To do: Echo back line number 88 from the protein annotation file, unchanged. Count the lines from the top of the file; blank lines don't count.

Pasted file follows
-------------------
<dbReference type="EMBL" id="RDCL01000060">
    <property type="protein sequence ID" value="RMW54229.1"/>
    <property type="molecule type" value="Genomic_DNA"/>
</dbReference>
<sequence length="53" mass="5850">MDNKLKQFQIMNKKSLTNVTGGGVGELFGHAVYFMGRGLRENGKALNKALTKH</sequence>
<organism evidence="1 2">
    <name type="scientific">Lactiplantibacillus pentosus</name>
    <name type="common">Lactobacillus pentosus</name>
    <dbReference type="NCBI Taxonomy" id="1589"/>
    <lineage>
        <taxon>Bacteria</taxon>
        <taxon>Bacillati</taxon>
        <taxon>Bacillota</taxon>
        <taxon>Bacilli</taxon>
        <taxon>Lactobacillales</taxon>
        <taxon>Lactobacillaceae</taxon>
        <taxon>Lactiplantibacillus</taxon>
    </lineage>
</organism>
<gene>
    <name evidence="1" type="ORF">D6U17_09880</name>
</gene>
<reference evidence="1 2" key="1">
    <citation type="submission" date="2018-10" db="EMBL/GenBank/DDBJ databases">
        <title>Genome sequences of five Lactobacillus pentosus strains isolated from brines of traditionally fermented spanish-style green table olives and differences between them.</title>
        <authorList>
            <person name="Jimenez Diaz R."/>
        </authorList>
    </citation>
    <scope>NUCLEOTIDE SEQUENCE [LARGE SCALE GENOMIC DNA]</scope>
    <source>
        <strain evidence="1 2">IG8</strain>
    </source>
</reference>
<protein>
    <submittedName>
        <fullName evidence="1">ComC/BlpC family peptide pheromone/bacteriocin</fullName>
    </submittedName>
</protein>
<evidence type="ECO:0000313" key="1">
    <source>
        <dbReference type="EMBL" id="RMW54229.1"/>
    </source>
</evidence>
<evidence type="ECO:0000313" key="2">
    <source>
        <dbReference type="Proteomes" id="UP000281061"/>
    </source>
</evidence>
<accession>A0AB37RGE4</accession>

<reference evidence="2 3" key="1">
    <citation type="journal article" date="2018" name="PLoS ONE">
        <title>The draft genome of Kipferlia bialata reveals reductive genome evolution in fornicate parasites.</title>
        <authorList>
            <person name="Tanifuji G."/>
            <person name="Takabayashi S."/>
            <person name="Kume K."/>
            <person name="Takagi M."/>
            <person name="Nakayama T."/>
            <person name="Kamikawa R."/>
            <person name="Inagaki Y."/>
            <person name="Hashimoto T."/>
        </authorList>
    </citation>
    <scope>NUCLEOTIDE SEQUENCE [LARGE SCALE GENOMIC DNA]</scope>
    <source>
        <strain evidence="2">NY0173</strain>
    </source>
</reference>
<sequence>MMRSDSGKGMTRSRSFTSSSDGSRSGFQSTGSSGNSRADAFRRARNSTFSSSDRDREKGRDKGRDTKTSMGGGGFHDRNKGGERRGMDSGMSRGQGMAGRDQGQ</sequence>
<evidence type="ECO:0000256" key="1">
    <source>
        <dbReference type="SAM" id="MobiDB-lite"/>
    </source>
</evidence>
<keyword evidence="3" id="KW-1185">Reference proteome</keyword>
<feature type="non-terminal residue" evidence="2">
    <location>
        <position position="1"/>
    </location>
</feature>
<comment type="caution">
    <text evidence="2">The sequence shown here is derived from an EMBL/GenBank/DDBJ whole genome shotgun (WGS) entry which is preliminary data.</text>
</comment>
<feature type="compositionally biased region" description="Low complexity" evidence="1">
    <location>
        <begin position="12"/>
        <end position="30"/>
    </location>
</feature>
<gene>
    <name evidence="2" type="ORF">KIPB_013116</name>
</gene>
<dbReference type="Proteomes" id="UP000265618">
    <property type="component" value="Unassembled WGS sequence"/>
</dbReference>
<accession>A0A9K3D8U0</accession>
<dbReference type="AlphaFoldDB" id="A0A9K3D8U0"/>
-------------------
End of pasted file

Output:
        <end position="30"/>